It is true that in a normal induction motor, where the stator is connected through a converter to the network and load is relatively low, it is feasible to decrease the magnetic losses by reducing the size of the magnetic flux. However, this is not practical in a wind turbine having Doubly Fed Induction Generator (FDIG) because stator is directly connected to the network which in turn has constant voltage and thus unchanging magnetic flux [16].

Nevertheless, it is still achievable to reduce the magnetic losses in a wind turbine by coupling the stator windings with Delta connection at high wind speeds and a Star connection at low wind speeds. For this reason a so called Star-Delta switch may be incorporated in the overall system structure in order to shift from Delta to Star coupling of the stator and thereby reduce the stator winding voltage when the wind speed and consequently power are low. With reduced stator winding voltage, less voltage is required on the rotor, and the voltage capacity of the power converter and the rotor windings can be utilized to increase the slip approximately with a factor compared to Delta connection. Therefore, the second benefit provided by the use of the Star coupling at low wind speeds is that it makes it feasible to operate the turbine at higher slips with the same rotor voltage. Nevertheless, this comes at the cost of the rotor and stator current limitations [17].

Generally, Star-Delta conversion is in the center of recent research works which focus on the utilization of novel control schemes which enable the integration of wind turbines with the main power grid, by integrating the generated electricity to the main power grid [18]. This task by default is obstructed due to the asynchronous character of the wind turbines.

However, despite the profound benefits provided by the utilization of Star-Delta coupling in the performance of a wind turbine the shift from Star to Delta and vice versa is correlated with transient phenomena the form and size of which depend on the configuration of the wind turbines and the existing wind conditions. Specifically, wind turbine operation during transient situations is strongly influenced by a wide set of mechanical factors, such as the inertia constant [19].

Actually, the inertia constant has a significant and direct effect on the wind farms transients and thus this value is of great importance [20]. Even though the rotor, gearbox, and other components contribute cumulatively to the total system inertia, their contribution is insignificant when compared to that of the blade weight. Additionally, the transient response of a wind turbine is dependent on the magnitude of the present wind speed.

For these reasons this research paper studies the utilization of Star-Delta winding as a feasible configuration for the generator output adjustment for wind turbines connected to the grid in correlation with the amount of system inertia and the wind speed.

3. Model Configuration

In order to investigate the behavior of grid-connected wind turbines utilizing a Star-Delta connection switch as the wind speed changes, a simulation model was developed by using Mathworks Matlab software environment [20, 21]. Additionally, In order to make the model represent a real-world application, its parameters were chosen so as to correspond to a real grid in rural Greece and the calculation blocks were reconfigured so as to include the function of Star-Delta switching [22].

Specifically, a parametric study was conducted, analyzing the behavior of grid-connected wind turbines using three types of connections: a Star-Delta switch, permanent Star connection, and permanent Delta connection. Moreover, three different wind parks were studied, each utilizing wind turbines of different sizes for each simulation round. All wind turbines are asynchronous and have the same operation frequency.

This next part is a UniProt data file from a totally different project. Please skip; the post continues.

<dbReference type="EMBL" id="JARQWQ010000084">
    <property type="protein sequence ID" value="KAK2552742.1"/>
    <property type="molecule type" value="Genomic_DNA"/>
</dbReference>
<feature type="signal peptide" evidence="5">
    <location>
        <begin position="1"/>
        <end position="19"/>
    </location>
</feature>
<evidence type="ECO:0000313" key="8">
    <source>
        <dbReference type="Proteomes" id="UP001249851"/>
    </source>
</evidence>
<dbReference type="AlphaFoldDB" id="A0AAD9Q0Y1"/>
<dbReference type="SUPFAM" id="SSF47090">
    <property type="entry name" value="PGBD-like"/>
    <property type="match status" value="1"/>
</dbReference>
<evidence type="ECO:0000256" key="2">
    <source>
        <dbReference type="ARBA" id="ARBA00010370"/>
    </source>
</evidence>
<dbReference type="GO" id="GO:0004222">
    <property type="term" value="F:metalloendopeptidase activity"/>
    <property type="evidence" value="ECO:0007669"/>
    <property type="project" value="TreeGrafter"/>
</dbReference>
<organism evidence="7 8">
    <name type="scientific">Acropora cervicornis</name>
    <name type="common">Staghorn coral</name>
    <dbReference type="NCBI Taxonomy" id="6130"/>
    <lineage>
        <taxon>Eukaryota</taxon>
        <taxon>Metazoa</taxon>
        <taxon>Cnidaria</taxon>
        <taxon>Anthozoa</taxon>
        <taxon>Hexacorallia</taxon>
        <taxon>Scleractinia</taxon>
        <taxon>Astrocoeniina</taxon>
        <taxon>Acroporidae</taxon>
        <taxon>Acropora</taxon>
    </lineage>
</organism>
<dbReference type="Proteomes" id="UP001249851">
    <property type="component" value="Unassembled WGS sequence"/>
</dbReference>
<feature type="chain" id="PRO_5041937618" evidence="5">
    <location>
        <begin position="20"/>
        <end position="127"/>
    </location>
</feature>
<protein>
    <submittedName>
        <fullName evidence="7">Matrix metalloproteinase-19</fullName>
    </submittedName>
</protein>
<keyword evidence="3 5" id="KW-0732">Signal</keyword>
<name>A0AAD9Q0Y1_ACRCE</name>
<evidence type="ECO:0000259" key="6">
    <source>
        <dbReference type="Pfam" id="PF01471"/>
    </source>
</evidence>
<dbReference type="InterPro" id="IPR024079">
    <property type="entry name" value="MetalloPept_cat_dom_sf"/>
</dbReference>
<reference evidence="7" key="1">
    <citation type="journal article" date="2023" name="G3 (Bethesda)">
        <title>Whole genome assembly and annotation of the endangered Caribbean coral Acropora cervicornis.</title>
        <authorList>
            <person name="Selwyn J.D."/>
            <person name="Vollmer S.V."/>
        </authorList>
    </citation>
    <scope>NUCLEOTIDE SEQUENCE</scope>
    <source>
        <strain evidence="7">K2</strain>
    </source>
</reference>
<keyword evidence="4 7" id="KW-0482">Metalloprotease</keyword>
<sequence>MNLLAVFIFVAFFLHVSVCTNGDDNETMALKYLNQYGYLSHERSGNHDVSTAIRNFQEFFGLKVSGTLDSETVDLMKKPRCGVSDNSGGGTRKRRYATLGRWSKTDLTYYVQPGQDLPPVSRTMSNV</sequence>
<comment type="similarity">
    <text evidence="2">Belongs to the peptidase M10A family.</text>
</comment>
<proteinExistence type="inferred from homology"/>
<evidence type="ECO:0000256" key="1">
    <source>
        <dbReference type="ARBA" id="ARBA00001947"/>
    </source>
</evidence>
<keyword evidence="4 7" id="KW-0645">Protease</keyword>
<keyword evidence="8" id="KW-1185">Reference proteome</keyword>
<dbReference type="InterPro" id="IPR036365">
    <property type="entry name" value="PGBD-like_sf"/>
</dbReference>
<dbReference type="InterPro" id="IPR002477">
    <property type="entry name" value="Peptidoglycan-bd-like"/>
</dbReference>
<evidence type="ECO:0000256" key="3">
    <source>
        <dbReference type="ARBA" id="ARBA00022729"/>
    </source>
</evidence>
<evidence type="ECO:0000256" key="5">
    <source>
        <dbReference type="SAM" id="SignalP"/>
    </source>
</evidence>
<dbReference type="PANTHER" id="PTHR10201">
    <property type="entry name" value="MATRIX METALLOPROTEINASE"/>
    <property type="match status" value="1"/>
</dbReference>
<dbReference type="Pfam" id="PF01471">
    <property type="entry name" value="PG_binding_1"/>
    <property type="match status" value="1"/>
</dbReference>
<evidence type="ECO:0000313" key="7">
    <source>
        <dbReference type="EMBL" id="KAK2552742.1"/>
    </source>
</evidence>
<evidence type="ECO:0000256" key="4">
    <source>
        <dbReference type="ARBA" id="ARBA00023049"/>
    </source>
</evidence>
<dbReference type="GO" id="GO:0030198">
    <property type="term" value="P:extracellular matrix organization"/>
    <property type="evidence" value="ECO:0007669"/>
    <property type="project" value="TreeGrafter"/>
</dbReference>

On the other hand, they differ in other technical features such as the power output, the diameter of the rotor, the cutin and cutout wind speeds, the output voltage, and the inertia constant. Specifically, the inertia constant was considered due to its importance for the wind turbine performance which was declared in Section 2. For each wind turbine modeled the inertia constant has been calculated by taking into account the rotor diameter and the power magnitude [19]. The specifications of the three wind turbine types used are summarized in Table 1.

tab1
Table 1: Technical features of the wind turbines modeled.

The simulation model used represents a complete grid-connected small wind farm formation, consisting of 6 wind turbines. The farm is connected to an 11 kV distribution system transferring power through a 2 km long 11 kW feeder to a 150 kV grid. All wind turbines examined in this study use squirrel-cage induction generators.

The stator winding is connected to the grid by using either a Star-Delta switch, a permanent Star connection, or a permanent Delta connection while the rotor is driven by a variable-pitch wind turbine. A STATCOM of appropriate characteristics for each wind farm regulates the output [13]. Figure 1 illustrates the simulation model used.

893183.fig.001
Figure 1: Wind farm grid-connected simulation model.

Each one of the wind turbines incorporated is supposed to have a protection system monitoring voltage, current, and machine speed. Additionally, reactive power absorbed by the generators is partially compensated by power factor correction (PFC) capacitors connected at each wind turbine low voltage bus. The PFC capacitor banks were chosen so as to correct the power factor (PF), that is, be as close to unity as possible. The rest of the reactive power which is required to maintain the 11 kV voltage at bus B20 close to 1 pu is provided through the utilization of a MVAr controller with a droop setting equal to 3%.

While Star-Delta is the type of configuration which is in the center of the research performed in this paper, relational operators are also used to determine whether the wind turbines are connected in Star or in Delta configuration according to the existing wind speed. More specifically, when the wind speed is between 3 m/s and 7 m/s the wind turbines are connected in Star, while when the wind speed is between 8 m/s and 26 m/s the wind turbines switch to Delta connection. The switching speed of the Star-Delta switches is 50 m/s for the 100 kW/275 kW turbines and 150 m/s for the 1.5 MW turbines.